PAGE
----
Personally though, I don’t believe paperwork should be the only criteria for filling jobs. Apptitude, determination, potential all come into it too, as well as being in the right place at the right time when a vacancy comes up and catching the eye of an employer willing to take a chance on an individual they believe have the ability to short-circuit the exam structure and deliver results. If they get it right they are masters of the game blessed with insight and vision that the pen pushers and badge counters don’t possess. If they get it wrong, well, that’s their own look out.
The LMA in contrast don’t see those as acceptable methods of entry into their industry. Like any self-important professional body of clipboard wielders they defend their qualification criteria jealously, seeing it as a tool to control the supply of labour and ultimately the job prospects of their members at the expense of chancers and interlopers. Which is fair enough.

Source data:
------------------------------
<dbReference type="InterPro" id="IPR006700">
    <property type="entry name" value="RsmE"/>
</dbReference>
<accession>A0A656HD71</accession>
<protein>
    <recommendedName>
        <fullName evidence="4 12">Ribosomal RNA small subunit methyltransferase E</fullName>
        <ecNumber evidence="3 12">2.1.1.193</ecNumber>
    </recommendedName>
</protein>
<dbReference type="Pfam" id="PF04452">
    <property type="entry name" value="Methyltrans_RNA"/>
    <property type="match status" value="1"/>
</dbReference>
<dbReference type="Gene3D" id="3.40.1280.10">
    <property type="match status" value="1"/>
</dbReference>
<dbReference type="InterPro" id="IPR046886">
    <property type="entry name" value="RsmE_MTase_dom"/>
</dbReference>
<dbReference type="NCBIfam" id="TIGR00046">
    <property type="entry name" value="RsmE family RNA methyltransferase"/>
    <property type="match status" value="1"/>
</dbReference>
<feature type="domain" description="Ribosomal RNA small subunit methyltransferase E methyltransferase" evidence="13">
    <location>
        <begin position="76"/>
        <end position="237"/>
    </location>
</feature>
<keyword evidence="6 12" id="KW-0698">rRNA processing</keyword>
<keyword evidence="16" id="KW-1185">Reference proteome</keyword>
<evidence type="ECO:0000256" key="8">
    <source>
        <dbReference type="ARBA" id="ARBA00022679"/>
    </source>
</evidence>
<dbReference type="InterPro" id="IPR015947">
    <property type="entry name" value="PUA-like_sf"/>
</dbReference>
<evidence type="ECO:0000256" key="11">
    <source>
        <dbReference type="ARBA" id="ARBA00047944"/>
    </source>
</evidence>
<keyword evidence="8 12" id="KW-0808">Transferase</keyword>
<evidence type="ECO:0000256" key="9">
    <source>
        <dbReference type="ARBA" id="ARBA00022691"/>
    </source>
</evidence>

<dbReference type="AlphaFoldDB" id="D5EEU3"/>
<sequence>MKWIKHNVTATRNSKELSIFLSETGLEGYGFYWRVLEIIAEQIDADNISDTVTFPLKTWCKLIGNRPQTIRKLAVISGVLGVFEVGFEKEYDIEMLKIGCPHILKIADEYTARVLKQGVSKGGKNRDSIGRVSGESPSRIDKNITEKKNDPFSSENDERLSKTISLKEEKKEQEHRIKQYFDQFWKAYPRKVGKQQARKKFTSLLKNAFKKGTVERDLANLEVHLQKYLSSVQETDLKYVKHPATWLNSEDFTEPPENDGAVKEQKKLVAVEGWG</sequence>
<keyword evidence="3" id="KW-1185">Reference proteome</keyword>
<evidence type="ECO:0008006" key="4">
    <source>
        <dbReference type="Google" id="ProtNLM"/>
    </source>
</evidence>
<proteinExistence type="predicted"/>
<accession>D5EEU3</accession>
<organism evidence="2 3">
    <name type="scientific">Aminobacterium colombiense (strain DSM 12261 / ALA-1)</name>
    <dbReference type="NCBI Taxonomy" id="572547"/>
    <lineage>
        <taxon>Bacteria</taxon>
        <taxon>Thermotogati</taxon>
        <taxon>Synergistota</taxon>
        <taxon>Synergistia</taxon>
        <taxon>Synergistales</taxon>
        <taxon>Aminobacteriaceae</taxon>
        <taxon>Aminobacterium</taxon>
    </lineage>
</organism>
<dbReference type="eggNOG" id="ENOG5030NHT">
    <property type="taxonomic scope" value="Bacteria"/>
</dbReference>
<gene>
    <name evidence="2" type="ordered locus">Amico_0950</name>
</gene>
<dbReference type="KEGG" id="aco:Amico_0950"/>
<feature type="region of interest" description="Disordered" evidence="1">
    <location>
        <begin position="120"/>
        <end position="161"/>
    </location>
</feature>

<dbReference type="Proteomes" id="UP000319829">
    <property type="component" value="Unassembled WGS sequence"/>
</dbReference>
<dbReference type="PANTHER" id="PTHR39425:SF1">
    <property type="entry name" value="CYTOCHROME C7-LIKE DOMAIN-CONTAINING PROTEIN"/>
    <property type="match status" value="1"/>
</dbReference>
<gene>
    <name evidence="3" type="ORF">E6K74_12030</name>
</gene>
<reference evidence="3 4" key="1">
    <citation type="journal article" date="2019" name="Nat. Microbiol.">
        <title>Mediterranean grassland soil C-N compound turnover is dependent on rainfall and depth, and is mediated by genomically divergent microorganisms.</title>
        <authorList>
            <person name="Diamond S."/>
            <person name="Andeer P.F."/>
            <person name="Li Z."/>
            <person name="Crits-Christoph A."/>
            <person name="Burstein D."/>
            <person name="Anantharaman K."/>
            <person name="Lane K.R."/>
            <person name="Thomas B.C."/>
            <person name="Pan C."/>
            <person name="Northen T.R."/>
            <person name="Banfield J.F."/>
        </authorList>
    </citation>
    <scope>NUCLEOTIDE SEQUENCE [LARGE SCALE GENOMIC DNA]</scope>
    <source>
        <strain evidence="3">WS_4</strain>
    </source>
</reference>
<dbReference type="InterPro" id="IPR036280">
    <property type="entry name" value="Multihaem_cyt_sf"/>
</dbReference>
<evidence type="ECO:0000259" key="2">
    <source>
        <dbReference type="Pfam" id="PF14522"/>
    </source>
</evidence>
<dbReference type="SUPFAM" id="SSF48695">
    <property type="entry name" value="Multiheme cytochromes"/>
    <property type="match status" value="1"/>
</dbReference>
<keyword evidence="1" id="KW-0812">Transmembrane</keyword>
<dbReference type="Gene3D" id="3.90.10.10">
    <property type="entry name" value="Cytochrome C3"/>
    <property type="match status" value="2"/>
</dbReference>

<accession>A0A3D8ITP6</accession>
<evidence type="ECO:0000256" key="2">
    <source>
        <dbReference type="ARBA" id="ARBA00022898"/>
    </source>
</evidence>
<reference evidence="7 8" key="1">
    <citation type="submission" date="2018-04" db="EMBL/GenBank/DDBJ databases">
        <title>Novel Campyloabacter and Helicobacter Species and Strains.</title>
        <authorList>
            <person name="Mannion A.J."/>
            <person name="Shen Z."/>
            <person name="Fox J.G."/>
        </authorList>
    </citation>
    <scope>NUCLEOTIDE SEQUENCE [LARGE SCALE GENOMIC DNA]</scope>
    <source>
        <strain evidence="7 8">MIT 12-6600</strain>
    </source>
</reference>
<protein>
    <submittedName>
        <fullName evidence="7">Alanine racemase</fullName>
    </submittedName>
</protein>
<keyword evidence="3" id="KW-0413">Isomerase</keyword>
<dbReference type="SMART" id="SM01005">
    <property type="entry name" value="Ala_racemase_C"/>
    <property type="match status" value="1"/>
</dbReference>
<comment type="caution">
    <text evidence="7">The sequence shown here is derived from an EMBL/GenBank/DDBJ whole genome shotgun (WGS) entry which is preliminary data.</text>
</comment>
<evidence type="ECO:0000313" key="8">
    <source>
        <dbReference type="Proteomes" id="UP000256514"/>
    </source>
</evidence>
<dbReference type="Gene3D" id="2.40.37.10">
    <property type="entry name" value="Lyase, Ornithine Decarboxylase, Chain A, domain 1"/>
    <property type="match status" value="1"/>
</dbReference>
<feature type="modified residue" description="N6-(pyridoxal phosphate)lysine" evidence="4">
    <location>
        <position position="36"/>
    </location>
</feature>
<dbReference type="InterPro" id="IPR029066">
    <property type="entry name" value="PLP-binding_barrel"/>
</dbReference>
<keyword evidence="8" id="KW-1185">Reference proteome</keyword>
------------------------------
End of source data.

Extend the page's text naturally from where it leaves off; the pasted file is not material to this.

But having set out their stall with exacting standards it seems opportunistic to then rush to endorse Ince as Rovers boss. Yes he is a member of the LMA and has managed in the lower leagues and has an impressive early record as they have said – but you either NEED the licence to work in the top flight or you don’t. Which is it to be?
If they are now to judge every case on its merits and accept there can be exceptional circumstances will they be forwarding an apology to Steve Gibson and Middlesbrough Football Club for their intense public opposition to the appointment of Southgate?
Or is there another dimension? Are the LMA making a politically motivated stepover to get past their own red tape and tick some boxes with positive discrimination?
Brendon Batson, the FAÃ¢ÂÂs equality and diversity consultant, said: “We need someone to carry the flag. Paul is providing great encouragement to other black players looking to pursue a career in coaching or management.” Which is true and laudable and at least honest.